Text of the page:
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White v. Date Trucking, LLC

United States District Court, D. Maryland

February 21, 2018

GARTH WHITE, JR., Plaintiff,



         This tort case was filed on December 11, 2016, in the Circuit Court for Baltimore City, by plaintiff Garth White, Jr. ECF 2. It pertains to an incident that occurred on December 19, 2013. Id. Defendant Date Trucking, LLC removed the case to this Court on April 28, 2017, based on diversity jurisdiction. ECF 1. See 28 U.S.C. § 1332. Several motions are pending, and no hearing is needed to resolve them. See Local Rule 105.6.


         Defendant has moved (ECF 33, “Motion”) to modify the Court's current Scheduling Order. See ECF 30. On the same date that defendant filed the Motion, it also filed a motion to shorten plaintiff's time to respond to the Motion. ECF 34. In particular, both motions were submitted on February 17, 2018, the Saturday of a three-day holiday weekend. The Motion seeks to extend by four months the Scheduling Order's current deadlines, one of which is February 22, 2018. On that date, defendant's Rule 26(a)(2) disclosures are due. ECF 30. Defendant seeks to give plaintiff, who opposes the Motion (see ECF 33, ¶ 13), only until February 21, 2018, to respond. ECF 34 at 2.

         At the outset, plaintiff's opposition to an extension is difficult to understand, given that this Court has, at plaintiff's request, previously modified the original Scheduling Order (ECF 13) by a comparable amount of time, following plaintiff counsel's entry of appearance in the case in October 2017, several months after suit was filed. See ECF 20; ECF 21. Still, the additional four month extension requested by defendant seems excessive. Defendant asserts, among other things, that “the neuropsychologist select [sic] by the Defendant cannot schedule evaluation and testing until June 2018.” ECF 33, ¶ 9. But, defendant offers no explanation for this delay, or for why this specific neuropsychologist is essential to its case.

         Accordingly, by March 2, 2018, counsel are directed either to submit a proposed revised Scheduling Order reflecting an extension of three months for discovery, or show cause why such an extension would be (a) improper, or (b) inadequate. Until then, I shall stay the current Scheduling Order (ECF 30), and I shall deny ECF 34, as moot.


         Also pending is plaintiff's motion for leave to file an amended complaint, filed December 6, 2017. ECF 31 (“Motion to Amend”). The proposed Amended Complaint adds two new defendants: Kevin Grantland, a truck driver, and Kevin Grantland, Inc., Grantland's corporate alter ego. See ECF 31-4. Defendant opposes the Motion to Amend (ECF 32), with exhibits. Plaintiff did not reply.

         In tort cases, Maryland applies the doctrine of lex loci delecti, i.e., the law of the jurisdiction where the alleged wrong occurred. Lewis v. Waletzky, 422 Md. 647, 657, 31 A.3d 123, 129 (2011); Erie Ins. Exch. v. Heffernan, 399 Md. 598, 620, 925 A.2d 636, 648 (2007); Kortobi v. Kass, 182 Md.App. 424, 443, 957 A.2d 1128, 1139 (2008), aff'd, 410 Md. 168, 978 A.2d 247 (2009). As the underlying incident occurred in Maryland (see ECF 2, ¶ 2), it is Maryland's substantive law that applies here.

         Under Maryland law, the statute of limitations for a negligence action is generally three years. See Md. Code (2013 Repl. Vol.), § 5-101 of the Courts and Judicial Proceedings Article (“C.J.”). C.J. § 5-101 provides, in part: “A civil action at law shall be filed within three years from the date it accrues unless another provision of the Code provides a different period. . . .” Plaintiff alleges that he was harmed on December 19, 2013, when a load bar fell on him. ECF 2, ¶ 3. Accordingly, his claim accrued at that time. Given that the three-year statute of limitations has therefore expired, the question is whether the addition of two new defendants would relate back to the initial filing of the Complaint. See Fed. R. Civ. P. 15(c).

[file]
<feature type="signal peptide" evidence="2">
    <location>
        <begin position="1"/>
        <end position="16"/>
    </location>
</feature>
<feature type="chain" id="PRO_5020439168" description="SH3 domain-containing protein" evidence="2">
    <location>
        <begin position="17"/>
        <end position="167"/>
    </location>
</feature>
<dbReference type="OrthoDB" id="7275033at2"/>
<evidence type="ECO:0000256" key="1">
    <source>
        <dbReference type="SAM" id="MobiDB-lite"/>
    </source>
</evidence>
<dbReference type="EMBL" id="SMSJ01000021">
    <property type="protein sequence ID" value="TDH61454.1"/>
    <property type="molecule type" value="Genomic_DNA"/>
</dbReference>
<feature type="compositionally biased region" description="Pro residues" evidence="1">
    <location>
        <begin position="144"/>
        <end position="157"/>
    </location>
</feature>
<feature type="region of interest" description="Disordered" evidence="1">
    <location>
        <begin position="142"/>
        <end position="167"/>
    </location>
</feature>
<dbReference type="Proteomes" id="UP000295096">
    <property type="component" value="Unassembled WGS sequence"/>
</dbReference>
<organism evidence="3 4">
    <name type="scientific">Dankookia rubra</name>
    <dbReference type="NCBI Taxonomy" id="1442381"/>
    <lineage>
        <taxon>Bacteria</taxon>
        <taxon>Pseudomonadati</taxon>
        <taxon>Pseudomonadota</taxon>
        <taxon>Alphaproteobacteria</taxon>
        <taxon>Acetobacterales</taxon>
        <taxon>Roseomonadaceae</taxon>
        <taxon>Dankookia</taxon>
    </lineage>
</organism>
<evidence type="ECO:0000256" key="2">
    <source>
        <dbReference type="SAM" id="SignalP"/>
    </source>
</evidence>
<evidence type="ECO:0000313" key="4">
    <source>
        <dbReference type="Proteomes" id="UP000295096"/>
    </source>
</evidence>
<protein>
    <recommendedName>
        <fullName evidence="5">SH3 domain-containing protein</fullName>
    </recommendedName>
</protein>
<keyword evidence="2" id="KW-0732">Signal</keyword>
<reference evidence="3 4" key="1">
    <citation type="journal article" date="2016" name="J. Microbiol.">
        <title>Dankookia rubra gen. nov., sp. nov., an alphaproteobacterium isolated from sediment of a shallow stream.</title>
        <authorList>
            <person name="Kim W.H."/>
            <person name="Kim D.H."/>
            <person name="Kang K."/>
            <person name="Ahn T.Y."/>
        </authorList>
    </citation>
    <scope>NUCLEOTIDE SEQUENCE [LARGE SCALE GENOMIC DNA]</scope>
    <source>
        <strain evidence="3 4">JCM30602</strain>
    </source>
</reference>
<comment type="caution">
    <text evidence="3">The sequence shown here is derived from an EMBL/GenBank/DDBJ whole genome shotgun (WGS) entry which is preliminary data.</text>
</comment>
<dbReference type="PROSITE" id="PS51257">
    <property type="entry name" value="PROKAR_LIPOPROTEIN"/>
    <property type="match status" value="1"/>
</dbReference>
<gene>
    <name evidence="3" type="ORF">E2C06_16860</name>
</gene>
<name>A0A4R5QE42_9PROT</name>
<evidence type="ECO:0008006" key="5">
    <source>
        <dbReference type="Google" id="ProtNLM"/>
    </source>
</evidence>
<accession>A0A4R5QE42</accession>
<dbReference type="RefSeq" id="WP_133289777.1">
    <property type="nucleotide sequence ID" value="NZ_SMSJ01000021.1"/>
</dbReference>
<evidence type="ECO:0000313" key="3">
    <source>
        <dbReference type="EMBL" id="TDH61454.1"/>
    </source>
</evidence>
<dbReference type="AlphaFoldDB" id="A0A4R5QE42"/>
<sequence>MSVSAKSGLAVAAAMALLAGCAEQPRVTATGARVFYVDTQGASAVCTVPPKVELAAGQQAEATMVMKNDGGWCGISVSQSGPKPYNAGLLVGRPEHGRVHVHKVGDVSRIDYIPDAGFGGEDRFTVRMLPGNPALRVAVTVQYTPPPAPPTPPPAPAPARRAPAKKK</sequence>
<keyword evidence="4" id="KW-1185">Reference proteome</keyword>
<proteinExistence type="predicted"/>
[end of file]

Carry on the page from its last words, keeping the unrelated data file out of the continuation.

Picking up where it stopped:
Under certain circumstances, a court must treat an amended complaint as if it were filed on the date of the initial complaint. This convention is known as “relation back.” See Fed. R. Civ. P. 15(c). If the amendment relates back, it should be allowed under Fed.R.Civ.P. 15(a). If it does not, the claims against the new defendants are barred, as untimely.

         Pursuant to Fed.R.Civ.P. 15(c)(1)(A), an amendment can relate back if “the law that provides the applicable statute of limitations allows relation back.” Because this is a diversity case, and Maryland law applies, plaintiff's new claims may relate back if Maryland's statute of limitations so allows. But, under Maryland law, “[a] plaintiff is not permitted to add a new defendant to a case after the limitations period has expired except to correct the name of a defendant.” Hansberger v. Smith, 229 Md.App. 1, 23, 142 A.3d 679, 692, cert. denied, 450 Md. 430, 149 A.3d 552 (2016) (citations omitted); see also Poole v. Coakley & Williams Const., Inc., 423 Md. 91, 130 n.18, 31 A.3d 212, 235 (2011). Here, plaintiff seeks not just to correct a name, but to add two entirely new parties. Therefore, Rule 15(c)(1)(A) does not allow the amendment.

         Alternatively, under Rule 15(C)(1)(c), an amendment that “changes the party or the naming of the party” to a suit relates back “to the date of the original pleading, ” if:

Rule 15(c)(1)(B) is satisfied and if, within the period provided by Rule 4(m) for serving summons and complaint, the party to be brought in by amendment: (i) received such notice of the action that it will not be prejudiced in defending on the merits; and (ii) knew or should have known that the action would have been ...

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